It's important that the US has a strong alliance in the Pacific, both economically and in terms of security. The US, Australia, South Korea, Japan, India, the Quad, the ASEAN countries ought to come together in a strong alliance, similar to the way the US and NATO came together.
China will look at that alliance and realise that they don’t have much of a choice but to try to reach out if they want to maintain their economy and where they want to go in the future.
I go back to conversations that I had with President Xi when I was Secretary of Defense. Normally in those meetings, both sides get their talking points out, say what they’re supposed to say, but it doesn’t really accomplish a hell of a lot. With Xi, there were no talking points. He basically sat down and was very frank and direct with me because we had just made the pivot to the Pacific in our defence policy and he raised concerns about that. He said, “What are you doing pivoting to the Pacific?” And I told him, “Look, we’re a Pacific power, just like you’re a Pacific power. And we have an interest in the Pacific, just like you have an interest in the Pacific and very frankly, there are areas where we could work together. Areas like dealing with North Korea and their problems. Like dealing with trade, dealing with disaster assistance. You’re a Pacific power, we’re a Pacific power, it would be much better if we were working together to do that.” And he reacted to that and said, basically, “You’re right. To a large extent, that would be a better path to peace and prosperity than having a confrontation.”
I think that Xi is much more pragmatic about what steps need to be taken to ensure that China has a strong economy and moves forward in the future. I don’t think it requires a confrontation of some kind or a crisis in the way Russia did. You can offer China the opportunity to resolve some of these issues, whether it’s technology, space, cyber, or other areas where we have to have a dialogue and figure out where we’re going.
At the same time, you have to make it very clear that China cannot advance their interest in the South China Sea, that they cannot show any kind of aggression towards Taiwan, that what happened in Hong Kong is unacceptable in terms of what happens in Taiwan. I really do think you could have a positive dialogue, but it has to be from strength, not from weakness.
It makes sense for us in the Pacific to try to develop a strategy for how we can work together, to try to make sure that the islands and other areas in the Pacific know that if they really want to develop their economy, if they really want to develop their security, if they really want to develop their country, they are much better off working with us than working with China.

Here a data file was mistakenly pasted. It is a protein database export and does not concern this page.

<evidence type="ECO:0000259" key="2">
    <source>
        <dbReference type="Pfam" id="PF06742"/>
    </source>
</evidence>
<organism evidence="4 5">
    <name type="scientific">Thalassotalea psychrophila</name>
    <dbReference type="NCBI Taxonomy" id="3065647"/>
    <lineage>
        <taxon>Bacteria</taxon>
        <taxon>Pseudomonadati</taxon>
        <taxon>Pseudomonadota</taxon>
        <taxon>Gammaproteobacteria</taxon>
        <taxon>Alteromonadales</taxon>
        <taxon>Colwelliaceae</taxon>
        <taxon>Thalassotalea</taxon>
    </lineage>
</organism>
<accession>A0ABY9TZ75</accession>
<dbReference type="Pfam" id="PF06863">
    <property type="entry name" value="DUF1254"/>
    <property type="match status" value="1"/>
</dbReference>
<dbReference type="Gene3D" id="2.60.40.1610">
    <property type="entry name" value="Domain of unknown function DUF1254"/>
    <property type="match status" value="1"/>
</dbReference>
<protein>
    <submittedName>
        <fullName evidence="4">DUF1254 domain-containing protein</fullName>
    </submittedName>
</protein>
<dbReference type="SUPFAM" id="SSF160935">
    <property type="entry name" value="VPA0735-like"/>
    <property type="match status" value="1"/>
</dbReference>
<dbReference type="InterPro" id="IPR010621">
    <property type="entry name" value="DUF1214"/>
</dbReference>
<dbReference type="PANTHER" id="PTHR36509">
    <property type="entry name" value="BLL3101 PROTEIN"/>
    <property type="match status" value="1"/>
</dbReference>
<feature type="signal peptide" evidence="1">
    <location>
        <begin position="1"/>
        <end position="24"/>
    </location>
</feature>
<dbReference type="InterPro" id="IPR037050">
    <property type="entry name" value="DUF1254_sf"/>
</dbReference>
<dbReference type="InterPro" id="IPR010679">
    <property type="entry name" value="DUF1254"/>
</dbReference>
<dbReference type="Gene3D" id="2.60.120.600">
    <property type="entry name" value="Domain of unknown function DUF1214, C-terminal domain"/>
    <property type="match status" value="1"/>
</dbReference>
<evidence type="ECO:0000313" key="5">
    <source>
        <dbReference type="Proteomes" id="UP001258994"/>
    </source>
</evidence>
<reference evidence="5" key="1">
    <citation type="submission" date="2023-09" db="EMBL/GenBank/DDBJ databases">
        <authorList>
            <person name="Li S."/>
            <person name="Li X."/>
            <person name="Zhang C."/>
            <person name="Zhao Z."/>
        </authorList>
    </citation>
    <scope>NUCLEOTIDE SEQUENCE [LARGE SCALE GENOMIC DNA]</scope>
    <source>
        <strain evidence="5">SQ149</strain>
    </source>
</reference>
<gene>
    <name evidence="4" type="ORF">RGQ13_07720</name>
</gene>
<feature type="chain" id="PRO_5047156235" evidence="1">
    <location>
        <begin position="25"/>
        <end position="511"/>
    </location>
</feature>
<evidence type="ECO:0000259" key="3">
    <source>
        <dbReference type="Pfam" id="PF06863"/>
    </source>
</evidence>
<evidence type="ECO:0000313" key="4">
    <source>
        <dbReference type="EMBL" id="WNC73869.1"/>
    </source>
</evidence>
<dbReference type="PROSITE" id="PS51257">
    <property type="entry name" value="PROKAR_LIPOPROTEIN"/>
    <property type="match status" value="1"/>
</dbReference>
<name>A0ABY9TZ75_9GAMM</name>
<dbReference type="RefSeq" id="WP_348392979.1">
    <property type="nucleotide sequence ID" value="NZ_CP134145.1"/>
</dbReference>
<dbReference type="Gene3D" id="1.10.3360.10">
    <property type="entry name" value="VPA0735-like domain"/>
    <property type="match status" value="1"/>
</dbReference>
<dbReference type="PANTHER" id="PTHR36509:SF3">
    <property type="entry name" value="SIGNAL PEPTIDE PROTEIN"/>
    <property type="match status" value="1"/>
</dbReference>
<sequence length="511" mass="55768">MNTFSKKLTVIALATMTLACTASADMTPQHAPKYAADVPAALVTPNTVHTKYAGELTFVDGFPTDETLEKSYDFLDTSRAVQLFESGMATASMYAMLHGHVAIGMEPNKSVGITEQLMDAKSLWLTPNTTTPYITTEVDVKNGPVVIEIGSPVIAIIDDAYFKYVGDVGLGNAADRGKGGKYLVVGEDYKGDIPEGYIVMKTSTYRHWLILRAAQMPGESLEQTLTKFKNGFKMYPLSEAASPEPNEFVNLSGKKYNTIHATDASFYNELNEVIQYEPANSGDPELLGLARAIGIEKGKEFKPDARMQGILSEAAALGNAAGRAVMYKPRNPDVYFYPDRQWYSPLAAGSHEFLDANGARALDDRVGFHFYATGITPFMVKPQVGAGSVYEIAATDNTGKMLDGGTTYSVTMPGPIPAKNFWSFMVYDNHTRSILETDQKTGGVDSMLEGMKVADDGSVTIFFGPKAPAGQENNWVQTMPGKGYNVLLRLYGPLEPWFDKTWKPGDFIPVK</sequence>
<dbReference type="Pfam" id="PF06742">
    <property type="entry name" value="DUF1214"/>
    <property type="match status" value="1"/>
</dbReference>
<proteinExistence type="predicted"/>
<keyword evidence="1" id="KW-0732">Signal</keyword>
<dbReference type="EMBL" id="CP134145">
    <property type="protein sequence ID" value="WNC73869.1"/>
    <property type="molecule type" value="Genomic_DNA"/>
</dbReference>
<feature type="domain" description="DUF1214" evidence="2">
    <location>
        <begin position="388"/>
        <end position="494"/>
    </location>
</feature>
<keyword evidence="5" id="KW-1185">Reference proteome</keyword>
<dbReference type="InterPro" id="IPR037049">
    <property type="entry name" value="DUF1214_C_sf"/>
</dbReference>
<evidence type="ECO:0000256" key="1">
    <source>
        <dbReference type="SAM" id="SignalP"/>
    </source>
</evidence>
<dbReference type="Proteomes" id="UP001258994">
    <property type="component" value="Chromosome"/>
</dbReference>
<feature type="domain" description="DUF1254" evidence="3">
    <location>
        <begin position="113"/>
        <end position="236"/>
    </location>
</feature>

Q: When people talk about China, many say China’s foreign policy is an extension of its domestic policy. Maybe you could say that for other countries as well. Is the increase in US domestic partisanship a powerful influence on geopolitics?
A: It’s an important issue that can tell us a lot about whether or not the United States can be a world leader. To be a world leader, the US has to show that it can govern its democracy at home.
If you want to look at threats to our national security, the biggest threat is the dysfunction in Washington. The partisanship and polarisation that often interferes with the ability of the country to come together to deal with major issues confronting our country.
There are going to be challenges in a free society. There are going to be differences. But, ultimately a democracy has to be able to govern and deal with the major issues.
There are signs that, despite polarisation and disruptions as a result of what happened on January 6th 2021, there is a willingness to work together. You’ve seen it on infrastructure, on Ukraine, on gun control. Political leaders were able to come together and compromise.
It’s going to require leadership. In a democracy, we govern either by leadership or by crisis. If leadership is there and willing to take the risk associated with leadership – and make no mistake about it, whether in business or politics, if you’re going to lead, you’ve got to take risks. If you’re willing to take those risks, then I think we can contain crises in the future. If leadership is not there, then we’ll govern by crisis. And that’s when our democracy really weakens itself. The price you pay is the loss of the trust of the American people in our system of governing.
Ultimately, I have to place my trust in the American people that regardless of the politics, regardless of the loudmouths, regardless of the demagogues who often appear in politics, I think when you look at the country itself, whether it’s a red state or a blue state, there are common values that are represented. Having a good job. Raising a family. Educating kids, providing healthcare for themselves or their family. The rule of law. It’s ultimately those values that show up at election time and I see the American people willing to be the ultimate check in our democracy.